• Weight loss

  • Difficulty breathing

  • Lethargy or decreased activity

  • Vomiting or diarrhoea

  • Changes in urinary habits

  • Persistent sores or wounds that do not heal

  • Changes in behavior or temperament

If your cat is consistently displaying these symptoms, you should contact your veterinarian and schedule a checkup.

Diagnosing cancer in cats typically involves a physical examination, blood tests, imaging studies like X-rays and ultrasound, and tissue biopsies.2 A definitive diagnosis is essential for determining the type of cancer affecting your cat and developing an appropriate treatment plan.

How Do I Prevent Cancer in My Cat?

While there is no surefire way to prevent your cat from developing cancer, there are steps that you can take to help decrease their risk.2 These include –

  • Veterinary Check-ups: Routine vet visits including wellness exams and preventive care can help keep your pet healthy throughout their lives, and allow your vet to catch any condition that may develop, in its early stages.

  • Balanced Diet: Ensure your cat eats a balanced and nutritious diet that meets their nutritional needs by feeding them high-quality commercial cat food or a veterinarian-recommended homemade diet.

  • Weight Management: Making sure that your cat receives proper nutrition and exercise can help them avoid obesity, decreasing their risk of cancer. Here are a few tips on how to help your pet stay at a healthy weight.

  • Environmental Enrichment: Create a stimulating and enriching environment for your cat with opportunities for play, exploration, and mental stimulation to reduce stress and promote overall well-being.

  • Indoor Environment: Protect your cat from environmental hazards like traffic, toxic plants, wild animals, and prolonged sun exposure.

  • Avoid Second-hand Smoke: Do not smoke any kind of tobacco around your pet.

  • Vaccination: Follow the recommended vaccination routine diligently, especially for viruses like feline leukemia virus (FeLV).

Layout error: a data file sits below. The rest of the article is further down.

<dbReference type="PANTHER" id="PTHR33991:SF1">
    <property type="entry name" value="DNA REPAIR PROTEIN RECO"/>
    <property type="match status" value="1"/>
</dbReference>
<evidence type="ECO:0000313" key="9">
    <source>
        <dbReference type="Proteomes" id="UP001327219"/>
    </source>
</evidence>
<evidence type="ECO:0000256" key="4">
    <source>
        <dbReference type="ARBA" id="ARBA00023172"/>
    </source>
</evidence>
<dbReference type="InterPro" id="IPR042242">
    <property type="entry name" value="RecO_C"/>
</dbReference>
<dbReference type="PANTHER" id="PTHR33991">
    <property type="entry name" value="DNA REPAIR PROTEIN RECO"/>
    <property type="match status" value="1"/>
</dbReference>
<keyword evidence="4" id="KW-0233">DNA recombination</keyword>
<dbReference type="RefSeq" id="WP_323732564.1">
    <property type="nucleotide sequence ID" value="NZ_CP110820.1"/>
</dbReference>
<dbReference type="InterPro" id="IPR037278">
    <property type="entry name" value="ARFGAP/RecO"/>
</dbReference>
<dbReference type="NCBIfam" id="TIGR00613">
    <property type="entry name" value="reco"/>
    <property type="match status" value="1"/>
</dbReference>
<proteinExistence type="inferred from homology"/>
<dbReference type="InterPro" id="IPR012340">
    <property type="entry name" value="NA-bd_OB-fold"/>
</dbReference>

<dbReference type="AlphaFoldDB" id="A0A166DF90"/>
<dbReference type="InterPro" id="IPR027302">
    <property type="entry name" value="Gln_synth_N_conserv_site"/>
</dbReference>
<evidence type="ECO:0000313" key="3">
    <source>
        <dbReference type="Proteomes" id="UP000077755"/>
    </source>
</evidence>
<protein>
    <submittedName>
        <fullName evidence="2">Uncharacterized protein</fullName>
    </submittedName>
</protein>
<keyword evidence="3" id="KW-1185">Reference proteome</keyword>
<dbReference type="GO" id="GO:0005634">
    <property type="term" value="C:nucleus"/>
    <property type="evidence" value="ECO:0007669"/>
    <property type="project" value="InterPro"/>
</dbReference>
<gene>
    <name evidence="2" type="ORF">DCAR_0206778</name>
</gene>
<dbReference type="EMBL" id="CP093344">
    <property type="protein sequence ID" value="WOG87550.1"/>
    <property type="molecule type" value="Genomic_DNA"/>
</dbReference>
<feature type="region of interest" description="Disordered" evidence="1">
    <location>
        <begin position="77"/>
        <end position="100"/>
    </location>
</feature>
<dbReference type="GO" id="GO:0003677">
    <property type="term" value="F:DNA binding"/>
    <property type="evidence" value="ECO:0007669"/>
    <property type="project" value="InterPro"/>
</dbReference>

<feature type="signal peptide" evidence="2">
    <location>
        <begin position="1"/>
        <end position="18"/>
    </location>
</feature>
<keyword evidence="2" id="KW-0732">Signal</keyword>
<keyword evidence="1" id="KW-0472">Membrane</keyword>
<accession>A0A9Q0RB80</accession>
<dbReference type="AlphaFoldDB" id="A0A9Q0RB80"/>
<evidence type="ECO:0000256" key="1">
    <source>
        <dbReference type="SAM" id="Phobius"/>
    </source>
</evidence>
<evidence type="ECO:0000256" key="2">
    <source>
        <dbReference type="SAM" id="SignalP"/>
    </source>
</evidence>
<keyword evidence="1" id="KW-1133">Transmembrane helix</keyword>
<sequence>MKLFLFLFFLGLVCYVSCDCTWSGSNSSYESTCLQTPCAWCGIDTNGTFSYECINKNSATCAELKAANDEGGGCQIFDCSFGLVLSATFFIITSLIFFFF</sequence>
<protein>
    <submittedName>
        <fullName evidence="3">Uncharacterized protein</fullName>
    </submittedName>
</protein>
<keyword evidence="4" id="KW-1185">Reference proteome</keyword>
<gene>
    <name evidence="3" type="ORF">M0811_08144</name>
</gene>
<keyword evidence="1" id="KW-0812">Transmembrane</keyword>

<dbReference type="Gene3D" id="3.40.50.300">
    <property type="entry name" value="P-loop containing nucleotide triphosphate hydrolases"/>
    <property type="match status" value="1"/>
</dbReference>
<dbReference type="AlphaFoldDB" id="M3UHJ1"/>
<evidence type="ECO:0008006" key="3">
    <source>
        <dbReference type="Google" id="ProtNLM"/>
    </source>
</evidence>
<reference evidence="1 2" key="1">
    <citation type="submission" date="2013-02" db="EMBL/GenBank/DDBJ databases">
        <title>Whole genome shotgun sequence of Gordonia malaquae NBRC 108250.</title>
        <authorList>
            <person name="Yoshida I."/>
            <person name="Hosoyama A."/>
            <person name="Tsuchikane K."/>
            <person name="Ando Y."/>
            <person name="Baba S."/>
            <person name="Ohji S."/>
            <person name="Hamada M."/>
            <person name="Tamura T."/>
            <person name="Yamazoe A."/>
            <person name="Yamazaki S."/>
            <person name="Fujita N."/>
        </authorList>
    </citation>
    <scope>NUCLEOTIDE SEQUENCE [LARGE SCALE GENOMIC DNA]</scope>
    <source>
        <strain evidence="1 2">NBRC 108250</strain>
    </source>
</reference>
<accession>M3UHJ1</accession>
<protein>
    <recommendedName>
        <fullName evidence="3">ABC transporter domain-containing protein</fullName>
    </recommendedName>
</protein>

• Parasite Control: Protect your kitty from parasites using flea and tick prevention.

  • Spaying and Neutering: Spay or neuter your cat to reduce their risk of certain types of cancer, including mammary cancer and testicular cancer.

  • Regular Dental Care: Follow a proper dental hygiene routine to avoid oral cancers.

Treating Cancer in Cats

Treatment for cancer in cats can vary depending on the type of cancer, how far along it is, and the overall health of the cat. Treatment options may include surgery, chemotherapy, radiation therapy, immunotherapy, and palliative care to help manage symptoms and improve quality of life.2


Our feline buddies are as prone to cancer as we are. With the advancements in medical sciences, however, cancer can now be detected at early stages and treated. But as a pet lover and parent, it is important to take all the precautions you can to help reduce your cat's risk of developing cancer.

  1. "4 Types of Cat Cancer..." RAU Animal Hospital,, accessed Jan. 22, 2024.

  2. "Cancer in Cats," PetMD,, Aug. 26, 2019.

The information presented in this article is for educational and informational purposes only and does not constitute or substitute for the advice of your veterinarian.